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News: Lecture
Attic red-figure epinetron. A. The bride Alcestis on the Epaulia (day after the wedding), with Theo, Charis, Theano, Asterope and Hippolyte. B. The bride Harmonia with Aphrodite, Eros, Peitho, Kore, Hebe and Himeros. On the front of the epinetron is a depiction of Peleus wrestling with Thetis and a protome of the goddess Aphrodite. From Eretria. By the Eretria Painter. 430-420 BC. Credit: National Archaeological Museum.
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by Archaeology Newsroom

Artifacts from Euboea in the National Archaeological Museum at Athens

An Exploration of the Early Excavation Finds Per Context

Dr. Maria Chidiroglou, archaeologist at the National Archaeological Museum at Athens, will give a lecture titled: Artifacts from Euboea in the National Archaeological Museum at Athens: An Exploration of the Early Excavation Finds Per Context. The lecture will take place on Friday, February 27, 2015, at 19:00 h at the premises of the Norwegian Institute, Tsami Karatasou 5 (Koukaki), 5th floor.

Abstract

In the excavations conducted on Euboea by Chr. Tsountas from 1885 to 1886, K. Kourouniotis from 1897 to 1917 and G.A. Papavassileiou from 1902 to 1908, sculptures, vases and metal artefacts dating from the Geometric to the Roman period were found. A large number of these finds are housed in the National Archaeological Museum in Athens. A study of the finds per type, site and context reveals some interesting information about the main ancient Euboean cities of Chalkis, Eretria, Karystos and Histiaia/Oreos and the commercial, cultic and political networks they participated in. A selection of Attic and Euboean black and red-figure vases, terracotta figurines, bronze and lead objects, dating from the Archaic to late Hellenistic times and found mainly in Euboean cemeteries, will be presented in this paper, together with archival information that in many cases can be shown to lead to a preliminary reconstruction of grave assemblages.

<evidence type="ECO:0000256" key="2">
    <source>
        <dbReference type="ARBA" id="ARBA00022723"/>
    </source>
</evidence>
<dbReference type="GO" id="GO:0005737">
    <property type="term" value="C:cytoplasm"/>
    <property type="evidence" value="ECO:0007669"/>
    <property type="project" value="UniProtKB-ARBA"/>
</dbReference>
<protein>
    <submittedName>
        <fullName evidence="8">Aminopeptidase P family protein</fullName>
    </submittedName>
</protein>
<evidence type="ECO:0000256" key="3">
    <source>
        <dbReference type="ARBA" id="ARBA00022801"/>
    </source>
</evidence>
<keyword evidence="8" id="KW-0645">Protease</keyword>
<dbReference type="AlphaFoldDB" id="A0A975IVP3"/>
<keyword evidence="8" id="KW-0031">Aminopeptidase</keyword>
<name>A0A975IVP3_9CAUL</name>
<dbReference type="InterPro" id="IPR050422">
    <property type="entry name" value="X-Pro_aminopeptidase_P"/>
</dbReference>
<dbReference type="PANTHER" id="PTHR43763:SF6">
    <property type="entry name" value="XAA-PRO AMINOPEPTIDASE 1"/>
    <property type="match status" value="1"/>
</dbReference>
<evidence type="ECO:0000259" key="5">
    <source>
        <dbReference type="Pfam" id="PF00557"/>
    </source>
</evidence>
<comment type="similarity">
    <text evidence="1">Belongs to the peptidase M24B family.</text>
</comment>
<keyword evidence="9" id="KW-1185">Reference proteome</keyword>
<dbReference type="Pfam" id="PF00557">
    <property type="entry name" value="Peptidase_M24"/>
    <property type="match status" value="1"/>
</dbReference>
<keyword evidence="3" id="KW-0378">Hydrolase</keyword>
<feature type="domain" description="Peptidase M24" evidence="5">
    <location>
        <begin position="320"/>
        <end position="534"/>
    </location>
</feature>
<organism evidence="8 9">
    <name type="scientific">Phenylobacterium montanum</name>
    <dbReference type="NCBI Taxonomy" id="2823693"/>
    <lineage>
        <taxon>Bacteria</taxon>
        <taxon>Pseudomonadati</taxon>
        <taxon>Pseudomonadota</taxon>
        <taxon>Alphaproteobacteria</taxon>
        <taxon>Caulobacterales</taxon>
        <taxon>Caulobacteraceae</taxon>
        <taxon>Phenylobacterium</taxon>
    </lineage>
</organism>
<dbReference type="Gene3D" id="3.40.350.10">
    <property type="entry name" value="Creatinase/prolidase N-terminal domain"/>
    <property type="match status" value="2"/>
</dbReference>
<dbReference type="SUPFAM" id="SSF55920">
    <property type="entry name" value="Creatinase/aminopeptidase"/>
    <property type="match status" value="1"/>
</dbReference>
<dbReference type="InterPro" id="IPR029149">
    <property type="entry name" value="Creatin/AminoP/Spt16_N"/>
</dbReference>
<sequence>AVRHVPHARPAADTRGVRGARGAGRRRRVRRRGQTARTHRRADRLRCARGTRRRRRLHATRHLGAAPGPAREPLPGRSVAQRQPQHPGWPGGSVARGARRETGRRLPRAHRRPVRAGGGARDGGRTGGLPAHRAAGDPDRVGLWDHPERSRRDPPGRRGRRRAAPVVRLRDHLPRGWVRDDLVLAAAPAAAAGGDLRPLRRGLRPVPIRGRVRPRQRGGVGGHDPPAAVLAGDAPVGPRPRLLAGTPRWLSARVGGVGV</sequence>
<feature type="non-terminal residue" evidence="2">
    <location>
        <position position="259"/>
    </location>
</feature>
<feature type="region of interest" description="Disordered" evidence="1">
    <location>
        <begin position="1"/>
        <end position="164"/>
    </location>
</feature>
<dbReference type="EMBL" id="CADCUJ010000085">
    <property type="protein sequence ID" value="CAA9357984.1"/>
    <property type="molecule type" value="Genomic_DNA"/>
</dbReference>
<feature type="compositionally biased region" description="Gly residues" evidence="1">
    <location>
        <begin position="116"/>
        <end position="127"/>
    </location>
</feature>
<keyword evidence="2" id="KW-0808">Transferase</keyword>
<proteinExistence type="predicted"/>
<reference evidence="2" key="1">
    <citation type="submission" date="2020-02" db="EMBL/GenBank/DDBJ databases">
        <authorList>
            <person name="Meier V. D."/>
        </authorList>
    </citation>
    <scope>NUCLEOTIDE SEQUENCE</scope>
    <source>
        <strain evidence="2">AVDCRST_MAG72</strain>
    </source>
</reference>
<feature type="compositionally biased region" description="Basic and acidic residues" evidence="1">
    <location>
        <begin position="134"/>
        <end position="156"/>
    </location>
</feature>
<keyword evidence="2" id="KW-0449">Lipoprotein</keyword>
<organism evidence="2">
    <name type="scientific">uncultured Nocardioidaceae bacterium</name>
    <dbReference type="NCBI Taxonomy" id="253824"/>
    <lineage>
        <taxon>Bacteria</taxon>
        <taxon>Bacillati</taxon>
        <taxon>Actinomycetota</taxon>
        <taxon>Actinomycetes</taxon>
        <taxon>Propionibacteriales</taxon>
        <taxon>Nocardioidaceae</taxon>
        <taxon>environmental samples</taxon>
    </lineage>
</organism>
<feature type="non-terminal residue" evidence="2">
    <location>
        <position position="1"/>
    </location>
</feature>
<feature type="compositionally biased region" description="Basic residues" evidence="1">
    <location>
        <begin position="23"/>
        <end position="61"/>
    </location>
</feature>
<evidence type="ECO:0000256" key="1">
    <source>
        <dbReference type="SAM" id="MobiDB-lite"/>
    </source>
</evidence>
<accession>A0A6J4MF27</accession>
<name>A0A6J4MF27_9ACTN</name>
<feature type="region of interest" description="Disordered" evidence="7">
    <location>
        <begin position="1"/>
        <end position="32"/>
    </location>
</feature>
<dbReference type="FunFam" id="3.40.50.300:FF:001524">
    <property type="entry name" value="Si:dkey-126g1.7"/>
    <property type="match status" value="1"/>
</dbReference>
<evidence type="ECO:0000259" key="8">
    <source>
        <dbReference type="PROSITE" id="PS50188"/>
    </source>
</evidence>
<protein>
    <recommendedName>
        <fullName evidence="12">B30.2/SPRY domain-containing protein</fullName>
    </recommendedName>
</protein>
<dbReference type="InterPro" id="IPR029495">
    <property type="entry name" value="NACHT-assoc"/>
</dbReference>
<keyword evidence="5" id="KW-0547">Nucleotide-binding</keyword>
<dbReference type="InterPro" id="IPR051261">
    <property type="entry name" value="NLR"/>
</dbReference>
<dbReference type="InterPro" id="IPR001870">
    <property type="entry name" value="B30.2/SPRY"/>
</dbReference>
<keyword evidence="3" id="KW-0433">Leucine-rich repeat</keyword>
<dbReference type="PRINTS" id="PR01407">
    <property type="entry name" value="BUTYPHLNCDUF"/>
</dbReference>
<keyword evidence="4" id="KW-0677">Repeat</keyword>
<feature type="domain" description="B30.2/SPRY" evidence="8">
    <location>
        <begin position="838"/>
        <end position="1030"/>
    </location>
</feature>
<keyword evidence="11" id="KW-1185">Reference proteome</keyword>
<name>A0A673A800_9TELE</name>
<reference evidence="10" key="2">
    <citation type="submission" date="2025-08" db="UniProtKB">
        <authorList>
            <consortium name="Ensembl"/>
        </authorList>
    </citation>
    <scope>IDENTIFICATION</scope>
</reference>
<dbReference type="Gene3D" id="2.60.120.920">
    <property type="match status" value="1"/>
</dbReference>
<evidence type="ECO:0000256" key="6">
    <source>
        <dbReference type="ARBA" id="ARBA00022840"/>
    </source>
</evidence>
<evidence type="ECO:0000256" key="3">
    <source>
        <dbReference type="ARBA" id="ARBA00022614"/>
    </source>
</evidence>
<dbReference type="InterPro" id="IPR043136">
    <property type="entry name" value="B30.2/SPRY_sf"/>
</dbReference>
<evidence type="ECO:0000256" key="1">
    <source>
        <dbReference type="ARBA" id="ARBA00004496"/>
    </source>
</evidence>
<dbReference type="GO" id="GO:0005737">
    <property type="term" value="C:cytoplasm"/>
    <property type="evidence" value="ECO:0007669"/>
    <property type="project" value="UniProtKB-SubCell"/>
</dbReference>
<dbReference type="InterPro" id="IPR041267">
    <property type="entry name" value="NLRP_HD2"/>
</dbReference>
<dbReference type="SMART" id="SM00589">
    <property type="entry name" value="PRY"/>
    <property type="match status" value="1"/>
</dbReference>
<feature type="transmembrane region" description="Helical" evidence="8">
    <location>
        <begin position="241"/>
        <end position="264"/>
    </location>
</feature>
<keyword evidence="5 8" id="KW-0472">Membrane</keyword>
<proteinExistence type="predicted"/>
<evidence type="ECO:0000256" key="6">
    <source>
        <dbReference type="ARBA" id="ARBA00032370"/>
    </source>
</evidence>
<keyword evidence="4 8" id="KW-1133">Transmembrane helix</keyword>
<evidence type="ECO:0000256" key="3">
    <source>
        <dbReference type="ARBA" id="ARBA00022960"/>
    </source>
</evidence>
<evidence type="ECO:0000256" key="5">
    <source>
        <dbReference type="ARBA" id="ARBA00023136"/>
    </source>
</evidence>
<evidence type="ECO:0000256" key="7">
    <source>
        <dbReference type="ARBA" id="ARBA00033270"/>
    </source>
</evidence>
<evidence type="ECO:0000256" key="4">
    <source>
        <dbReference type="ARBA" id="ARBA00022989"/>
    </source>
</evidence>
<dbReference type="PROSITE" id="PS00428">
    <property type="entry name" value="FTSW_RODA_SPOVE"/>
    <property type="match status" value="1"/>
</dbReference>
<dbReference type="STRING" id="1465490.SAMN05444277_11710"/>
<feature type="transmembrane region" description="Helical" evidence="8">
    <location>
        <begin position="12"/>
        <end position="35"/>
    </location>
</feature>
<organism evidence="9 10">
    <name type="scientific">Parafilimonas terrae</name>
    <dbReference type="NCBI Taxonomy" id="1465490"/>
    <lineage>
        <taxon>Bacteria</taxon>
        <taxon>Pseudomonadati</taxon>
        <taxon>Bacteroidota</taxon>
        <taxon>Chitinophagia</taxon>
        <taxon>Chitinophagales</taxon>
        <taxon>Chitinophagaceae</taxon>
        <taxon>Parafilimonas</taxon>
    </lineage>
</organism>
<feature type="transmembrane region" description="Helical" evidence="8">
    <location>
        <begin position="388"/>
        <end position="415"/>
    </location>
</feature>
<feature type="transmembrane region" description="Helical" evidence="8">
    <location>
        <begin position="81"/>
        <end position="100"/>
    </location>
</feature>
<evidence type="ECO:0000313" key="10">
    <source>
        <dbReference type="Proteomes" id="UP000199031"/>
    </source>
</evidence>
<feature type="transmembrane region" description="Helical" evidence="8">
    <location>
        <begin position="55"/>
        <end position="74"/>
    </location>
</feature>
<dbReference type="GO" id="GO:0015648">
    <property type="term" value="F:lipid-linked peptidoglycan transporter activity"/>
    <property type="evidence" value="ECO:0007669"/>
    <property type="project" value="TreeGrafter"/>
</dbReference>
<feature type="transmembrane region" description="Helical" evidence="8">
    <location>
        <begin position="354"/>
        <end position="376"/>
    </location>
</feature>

The presentation will contain mention of literary and inscriptional sources about Euboea, through the study of which we will attempt to explore aspects of the topography of Euboean sites in combination with the information gathered from the finds, as well as from more recent research results. Finally, a short overview of some standard iconographic vase- and terracotta-motifs used in various periods by the social and political elites of the Euboean cities Eretria, Chalkis and Karystos, often combined with Athenian imports and influences, will be added, together with information on the local cults and mythical traditions attested for this island.